If I Had Wanted Your Opinion, I Would Have Asked for It

Which is, more or less, what Barack Obama told Sen Jon Kyl (R-AR) yesterday:

The top congressional leaders from both parties gathered at the White House for a working discussion over the shape and size of President Barack Obama’s economic stimulus plan. The meeting was designed to promote bipartisanship.

But Obama showed that in an ideological debate, he’s not averse to using a jab.

Challenged by one Republican senator over the contents of the package, the new president, according to participants, replied: “I won.”

The statement was prompted by Senate Minority Whip Jon Kyl of Arizona , who challenged the president and the Democratic leaders over the balance between the package’s spending and tax cuts, bringing up the traditional Republican notion that a tax credit for people who do not earn enough to pay income taxes is not a tax cut but a government check.

Obama noted that such workers pay Social Security and Medicare taxes, property taxes and sales taxes. The issue was widely debated during the presidential campaign, when Sen. John McCain, the Republican nominee, challenged Obama’s tax plan as “welfare.”

With those two words — “I won” — the Democratic president let the Republicans know that debate has been put to rest Nov. 4 .

If there’s one thing that absolutely, positively infuriates me about this country, it’s the practice of inviting people in for meetings when you have absolutely, positively no intention of listening to them, or really care about their opinion.  But people here have to go through the motions of showing how “inclusive” and “open” they are.  It’s part of the theatre, and it not only wastes everybody’s time, it’s insulting.

The reality, of course, is that Barack Obama is keeping the Republicans in his back pocket in case the Congressional Democrats don’t go along with his program.  But jabs like this will make that more difficult when the time comes.  It would have been more honest to proclaim that “we won” to start with, ignored the rest of the country, and went on until “we” reached an impasse.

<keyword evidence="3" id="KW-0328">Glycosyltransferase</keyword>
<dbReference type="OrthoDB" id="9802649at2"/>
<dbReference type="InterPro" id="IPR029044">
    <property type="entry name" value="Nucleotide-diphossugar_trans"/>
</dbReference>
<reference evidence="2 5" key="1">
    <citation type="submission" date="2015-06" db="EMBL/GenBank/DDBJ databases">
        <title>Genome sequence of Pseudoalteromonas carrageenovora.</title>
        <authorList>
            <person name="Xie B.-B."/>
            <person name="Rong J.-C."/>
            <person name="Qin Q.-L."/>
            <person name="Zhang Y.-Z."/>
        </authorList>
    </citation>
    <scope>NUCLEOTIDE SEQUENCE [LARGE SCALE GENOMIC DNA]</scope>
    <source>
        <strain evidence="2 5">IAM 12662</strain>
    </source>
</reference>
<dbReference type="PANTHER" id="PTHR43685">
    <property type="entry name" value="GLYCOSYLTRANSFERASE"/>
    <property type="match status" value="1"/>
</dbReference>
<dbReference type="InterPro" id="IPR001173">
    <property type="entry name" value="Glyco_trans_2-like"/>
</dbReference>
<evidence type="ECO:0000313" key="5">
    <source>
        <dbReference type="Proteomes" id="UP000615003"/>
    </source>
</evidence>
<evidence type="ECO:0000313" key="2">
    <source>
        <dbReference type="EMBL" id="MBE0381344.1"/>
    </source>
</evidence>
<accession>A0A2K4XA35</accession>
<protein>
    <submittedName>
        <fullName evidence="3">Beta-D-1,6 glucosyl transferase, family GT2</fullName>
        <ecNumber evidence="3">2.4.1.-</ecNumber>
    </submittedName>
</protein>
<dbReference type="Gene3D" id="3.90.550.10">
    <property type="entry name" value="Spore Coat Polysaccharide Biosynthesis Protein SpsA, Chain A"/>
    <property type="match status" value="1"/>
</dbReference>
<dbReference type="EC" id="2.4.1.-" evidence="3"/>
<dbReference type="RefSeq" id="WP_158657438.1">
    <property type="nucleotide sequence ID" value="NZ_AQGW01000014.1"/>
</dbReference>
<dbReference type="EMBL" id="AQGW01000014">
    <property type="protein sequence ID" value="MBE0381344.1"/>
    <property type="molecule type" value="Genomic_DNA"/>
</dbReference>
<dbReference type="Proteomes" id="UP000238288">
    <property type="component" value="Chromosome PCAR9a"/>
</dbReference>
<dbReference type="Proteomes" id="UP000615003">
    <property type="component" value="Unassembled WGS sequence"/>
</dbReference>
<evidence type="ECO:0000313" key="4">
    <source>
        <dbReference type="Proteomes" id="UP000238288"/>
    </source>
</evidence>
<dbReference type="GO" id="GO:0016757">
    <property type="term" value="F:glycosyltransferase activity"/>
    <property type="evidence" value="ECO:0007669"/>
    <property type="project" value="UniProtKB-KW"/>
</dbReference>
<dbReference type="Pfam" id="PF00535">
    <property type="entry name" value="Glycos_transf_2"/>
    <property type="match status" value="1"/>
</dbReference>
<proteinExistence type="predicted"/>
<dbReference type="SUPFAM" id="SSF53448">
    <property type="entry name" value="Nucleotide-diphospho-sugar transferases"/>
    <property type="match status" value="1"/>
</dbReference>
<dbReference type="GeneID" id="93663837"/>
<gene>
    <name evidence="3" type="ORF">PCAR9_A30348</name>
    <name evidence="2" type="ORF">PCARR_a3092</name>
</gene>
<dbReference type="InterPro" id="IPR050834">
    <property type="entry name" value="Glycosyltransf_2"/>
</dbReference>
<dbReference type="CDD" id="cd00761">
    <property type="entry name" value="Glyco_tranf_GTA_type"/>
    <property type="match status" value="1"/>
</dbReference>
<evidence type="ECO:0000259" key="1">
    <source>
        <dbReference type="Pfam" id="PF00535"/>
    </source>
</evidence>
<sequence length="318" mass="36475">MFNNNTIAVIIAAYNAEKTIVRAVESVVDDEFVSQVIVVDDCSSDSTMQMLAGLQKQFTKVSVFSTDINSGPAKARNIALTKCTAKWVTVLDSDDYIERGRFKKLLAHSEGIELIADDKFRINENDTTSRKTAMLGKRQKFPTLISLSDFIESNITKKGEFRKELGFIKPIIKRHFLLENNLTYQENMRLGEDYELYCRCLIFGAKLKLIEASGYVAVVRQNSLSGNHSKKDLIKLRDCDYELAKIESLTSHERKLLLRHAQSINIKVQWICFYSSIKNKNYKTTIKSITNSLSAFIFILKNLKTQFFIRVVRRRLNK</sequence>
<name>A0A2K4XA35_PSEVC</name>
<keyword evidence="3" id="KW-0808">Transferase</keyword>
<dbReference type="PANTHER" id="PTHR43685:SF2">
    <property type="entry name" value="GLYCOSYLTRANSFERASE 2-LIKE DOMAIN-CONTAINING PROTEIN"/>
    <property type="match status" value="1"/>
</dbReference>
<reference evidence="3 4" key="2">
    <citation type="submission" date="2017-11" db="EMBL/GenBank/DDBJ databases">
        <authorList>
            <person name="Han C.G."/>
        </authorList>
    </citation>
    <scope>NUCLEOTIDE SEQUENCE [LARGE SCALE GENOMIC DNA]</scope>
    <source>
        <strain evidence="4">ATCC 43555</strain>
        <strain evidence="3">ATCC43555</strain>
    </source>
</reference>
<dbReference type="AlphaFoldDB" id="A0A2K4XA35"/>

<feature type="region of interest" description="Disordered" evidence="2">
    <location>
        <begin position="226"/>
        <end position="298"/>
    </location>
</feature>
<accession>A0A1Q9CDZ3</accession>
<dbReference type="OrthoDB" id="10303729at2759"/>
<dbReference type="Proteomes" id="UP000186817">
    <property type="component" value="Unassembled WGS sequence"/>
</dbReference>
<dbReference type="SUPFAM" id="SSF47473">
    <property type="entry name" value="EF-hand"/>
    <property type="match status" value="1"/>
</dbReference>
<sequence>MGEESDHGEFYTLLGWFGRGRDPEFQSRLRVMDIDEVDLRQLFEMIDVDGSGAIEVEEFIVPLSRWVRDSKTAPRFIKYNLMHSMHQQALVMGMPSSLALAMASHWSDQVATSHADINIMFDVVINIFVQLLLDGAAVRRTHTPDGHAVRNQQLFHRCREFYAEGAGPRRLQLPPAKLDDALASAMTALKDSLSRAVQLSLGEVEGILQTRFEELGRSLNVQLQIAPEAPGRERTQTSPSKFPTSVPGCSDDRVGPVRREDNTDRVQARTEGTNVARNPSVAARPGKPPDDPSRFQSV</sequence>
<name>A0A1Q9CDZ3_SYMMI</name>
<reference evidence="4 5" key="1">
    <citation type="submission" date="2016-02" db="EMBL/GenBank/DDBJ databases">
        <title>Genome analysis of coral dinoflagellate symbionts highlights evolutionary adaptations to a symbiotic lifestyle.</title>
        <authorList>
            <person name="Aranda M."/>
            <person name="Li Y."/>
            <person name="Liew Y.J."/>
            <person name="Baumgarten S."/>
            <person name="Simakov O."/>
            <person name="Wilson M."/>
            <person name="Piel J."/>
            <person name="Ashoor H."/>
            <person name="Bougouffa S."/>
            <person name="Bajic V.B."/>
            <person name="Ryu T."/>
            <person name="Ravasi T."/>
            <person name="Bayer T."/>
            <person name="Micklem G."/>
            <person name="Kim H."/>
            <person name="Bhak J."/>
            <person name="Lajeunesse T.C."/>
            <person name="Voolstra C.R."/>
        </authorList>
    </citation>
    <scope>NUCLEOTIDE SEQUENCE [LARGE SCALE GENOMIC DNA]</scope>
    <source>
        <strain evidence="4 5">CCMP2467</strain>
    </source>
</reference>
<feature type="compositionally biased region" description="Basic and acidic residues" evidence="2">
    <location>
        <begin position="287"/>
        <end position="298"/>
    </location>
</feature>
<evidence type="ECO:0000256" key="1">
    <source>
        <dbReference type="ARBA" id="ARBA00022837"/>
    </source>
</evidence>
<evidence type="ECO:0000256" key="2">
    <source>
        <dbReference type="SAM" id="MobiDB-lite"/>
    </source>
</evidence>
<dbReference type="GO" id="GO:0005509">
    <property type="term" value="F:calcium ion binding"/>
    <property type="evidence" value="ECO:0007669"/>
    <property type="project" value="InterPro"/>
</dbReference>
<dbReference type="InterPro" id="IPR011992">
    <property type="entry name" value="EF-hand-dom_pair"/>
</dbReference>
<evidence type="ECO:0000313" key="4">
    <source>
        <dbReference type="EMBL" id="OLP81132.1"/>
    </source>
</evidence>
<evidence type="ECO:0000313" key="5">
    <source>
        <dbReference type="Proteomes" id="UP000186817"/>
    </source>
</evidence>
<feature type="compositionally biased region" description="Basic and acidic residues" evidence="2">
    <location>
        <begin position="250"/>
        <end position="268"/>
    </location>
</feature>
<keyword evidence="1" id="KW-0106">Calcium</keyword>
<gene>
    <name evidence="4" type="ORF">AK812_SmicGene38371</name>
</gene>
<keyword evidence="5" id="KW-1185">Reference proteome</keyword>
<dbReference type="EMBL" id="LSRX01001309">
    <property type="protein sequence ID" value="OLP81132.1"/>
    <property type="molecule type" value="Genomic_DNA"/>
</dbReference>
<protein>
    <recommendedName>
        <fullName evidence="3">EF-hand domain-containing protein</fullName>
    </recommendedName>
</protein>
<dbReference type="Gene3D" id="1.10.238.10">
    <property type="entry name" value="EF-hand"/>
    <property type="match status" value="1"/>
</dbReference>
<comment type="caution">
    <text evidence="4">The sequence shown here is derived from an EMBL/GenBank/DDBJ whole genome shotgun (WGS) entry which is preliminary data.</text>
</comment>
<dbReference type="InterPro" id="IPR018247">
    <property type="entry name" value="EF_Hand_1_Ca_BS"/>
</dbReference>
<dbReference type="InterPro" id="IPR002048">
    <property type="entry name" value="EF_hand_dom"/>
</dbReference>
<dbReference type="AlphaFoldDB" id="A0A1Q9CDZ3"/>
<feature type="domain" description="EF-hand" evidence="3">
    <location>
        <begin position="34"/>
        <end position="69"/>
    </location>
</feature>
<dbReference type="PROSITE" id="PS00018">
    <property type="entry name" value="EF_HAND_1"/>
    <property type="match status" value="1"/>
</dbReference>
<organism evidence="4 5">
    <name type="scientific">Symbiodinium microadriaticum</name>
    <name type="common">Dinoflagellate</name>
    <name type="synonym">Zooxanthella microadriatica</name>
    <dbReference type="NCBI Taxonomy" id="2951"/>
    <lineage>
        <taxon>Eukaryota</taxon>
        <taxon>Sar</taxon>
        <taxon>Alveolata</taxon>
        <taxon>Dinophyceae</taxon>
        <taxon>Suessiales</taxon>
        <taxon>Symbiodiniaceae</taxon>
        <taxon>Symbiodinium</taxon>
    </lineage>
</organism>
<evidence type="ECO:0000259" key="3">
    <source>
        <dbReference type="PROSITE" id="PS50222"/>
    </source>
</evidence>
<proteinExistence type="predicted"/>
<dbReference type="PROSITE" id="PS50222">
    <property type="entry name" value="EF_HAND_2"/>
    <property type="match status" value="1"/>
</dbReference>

Which “we” will do sooner or later.

One Reply to “If I Had Wanted Your Opinion, I Would Have Asked for It”

  1. This certainly isn’t a positive sign about Obama’s ability to work with others with differing views. He needs to learn how to do that. I hope the more conservative members of Obama’s economic team and the Republicans in Congress can help guide the discussions toward fixing what is actually broken, but without wasting taxpayer money.

    I recently saw articles on a few newspaper websites talking about how Obama was working with the U.S. Chamber of Commerce to make sure that the stimulus package was smart and effective at fixing the economic problems, now and into the future. I take that as a very positive sign, since Democrats haven’t always worked closely with the business community. And with their fiscally conservative outlook, the U.S. Chamber of Commerce can help Obama and the Democrats “see the light” about what is actually needed and what would just be unnecessary costs passed to the taxpayers.

    The main points of their discussions have been making sure that the stimulus package includes tax relief, infrastructure funding, housing industry tax credits to assist homeowners, and reducing borrower & lending fees through the Small Business Administration. I agree with all four of those ideas because I think they would genuinely help the economy.

    I noticed that the U.S. Chamber of Commerce is asking for input from the public to let them know which of those proposals they support the most. The Chamber can then use that data in their discussions with Obama and members of Congress. Make sure to vote in their poll here – http://www.friendsoftheuschamber.com/email/email4.cfm?id=196


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